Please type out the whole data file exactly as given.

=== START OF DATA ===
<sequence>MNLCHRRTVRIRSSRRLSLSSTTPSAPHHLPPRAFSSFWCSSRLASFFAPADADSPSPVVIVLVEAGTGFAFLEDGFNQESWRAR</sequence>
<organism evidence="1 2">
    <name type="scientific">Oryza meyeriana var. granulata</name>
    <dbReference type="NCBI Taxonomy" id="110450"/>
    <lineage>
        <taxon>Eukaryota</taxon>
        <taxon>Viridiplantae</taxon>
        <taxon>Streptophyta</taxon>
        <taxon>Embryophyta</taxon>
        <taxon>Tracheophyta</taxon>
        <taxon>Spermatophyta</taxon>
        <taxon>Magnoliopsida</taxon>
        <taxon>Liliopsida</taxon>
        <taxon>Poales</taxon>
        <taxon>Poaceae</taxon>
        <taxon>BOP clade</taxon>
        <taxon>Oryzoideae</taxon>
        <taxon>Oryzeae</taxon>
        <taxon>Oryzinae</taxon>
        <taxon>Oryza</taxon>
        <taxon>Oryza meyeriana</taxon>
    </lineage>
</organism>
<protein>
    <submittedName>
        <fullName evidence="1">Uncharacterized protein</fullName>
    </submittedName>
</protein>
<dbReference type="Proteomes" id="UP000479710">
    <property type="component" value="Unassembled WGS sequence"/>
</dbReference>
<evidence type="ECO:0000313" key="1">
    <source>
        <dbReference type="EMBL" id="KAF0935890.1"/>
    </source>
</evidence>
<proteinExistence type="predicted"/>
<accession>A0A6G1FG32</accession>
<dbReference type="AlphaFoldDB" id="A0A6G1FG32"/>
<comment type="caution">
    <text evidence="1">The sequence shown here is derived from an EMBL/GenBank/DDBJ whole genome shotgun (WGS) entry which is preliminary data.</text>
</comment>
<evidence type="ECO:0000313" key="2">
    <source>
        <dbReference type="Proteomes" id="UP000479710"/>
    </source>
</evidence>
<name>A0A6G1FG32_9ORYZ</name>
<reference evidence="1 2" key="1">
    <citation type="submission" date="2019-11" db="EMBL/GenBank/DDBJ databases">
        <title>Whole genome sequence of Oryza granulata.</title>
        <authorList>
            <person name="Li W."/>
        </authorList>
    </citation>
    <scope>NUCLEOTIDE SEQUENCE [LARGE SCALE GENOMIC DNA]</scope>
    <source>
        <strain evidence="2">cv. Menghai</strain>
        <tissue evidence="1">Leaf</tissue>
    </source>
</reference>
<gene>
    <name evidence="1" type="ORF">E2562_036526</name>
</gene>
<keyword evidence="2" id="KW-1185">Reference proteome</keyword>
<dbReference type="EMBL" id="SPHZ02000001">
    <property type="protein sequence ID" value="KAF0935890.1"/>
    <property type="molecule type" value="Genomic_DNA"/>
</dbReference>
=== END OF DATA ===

<sequence>MNLCHRRTVRIRSSRRLSLSSTTPSAPHHLPPRAFSSFWCSSRLASFFAPADADSPSPVVIVLVEAGTGFAFLEDGFNQESWRAR</sequence>
<organism evidence="1 2">
    <name type="scientific">Oryza meyeriana var. granulata</name>
    <dbReference type="NCBI Taxonomy" id="110450"/>
    <lineage>
        <taxon>Eukaryota</taxon>
        <taxon>Viridiplantae</taxon>
        <taxon>Streptophyta</taxon>
        <taxon>Embryophyta</taxon>
        <taxon>Tracheophyta</taxon>
        <taxon>Spermatophyta</taxon>
        <taxon>Magnoliopsida</taxon>
        <taxon>Liliopsida</taxon>
        <taxon>Poales</taxon>
        <taxon>Poaceae</taxon>
        <taxon>BOP clade</taxon>
        <taxon>Oryzoideae</taxon>
        <taxon>Oryzeae</taxon>
        <taxon>Oryzinae</taxon>
        <taxon>Oryza</taxon>
        <taxon>Oryza meyeriana</taxon>
    </lineage>
</organism>
<protein>
    <submittedName>
        <fullName evidence="1">Uncharacterized protein</fullName>
    </submittedName>
</protein>
<dbReference type="Proteomes" id="UP000479710">
    <property type="component" value="Unassembled WGS sequence"/>
</dbReference>
<evidence type="ECO:0000313" key="1">
    <source>
        <dbReference type="EMBL" id="KAF0935890.1"/>
    </source>
</evidence>
<proteinExistence type="predicted"/>
<accession>A0A6G1FG32</accession>
<dbReference type="AlphaFoldDB" id="A0A6G1FG32"/>
<comment type="caution">
    <text evidence="1">The sequence shown here is derived from an EMBL/GenBank/DDBJ whole genome shotgun (WGS) entry which is preliminary data.</text>
</comment>
<evidence type="ECO:0000313" key="2">
    <source>
        <dbReference type="Proteomes" id="UP000479710"/>
    </source>
</evidence>
<name>A0A6G1FG32_9ORYZ</name>
<reference evidence="1 2" key="1">
    <citation type="submission" date="2019-11" db="EMBL/GenBank/DDBJ databases">
        <title>Whole genome sequence of Oryza granulata.</title>
        <authorList>
            <person name="Li W."/>
        </authorList>
    </citation>
    <scope>NUCLEOTIDE SEQUENCE [LARGE SCALE GENOMIC DNA]</scope>
    <source>
        <strain evidence="2">cv. Menghai</strain>
        <tissue evidence="1">Leaf</tissue>
    </source>
</reference>
<gene>
    <name evidence="1" type="ORF">E2562_036526</name>
</gene>
<keyword evidence="2" id="KW-1185">Reference proteome</keyword>
<dbReference type="EMBL" id="SPHZ02000001">
    <property type="protein sequence ID" value="KAF0935890.1"/>
    <property type="molecule type" value="Genomic_DNA"/>
</dbReference>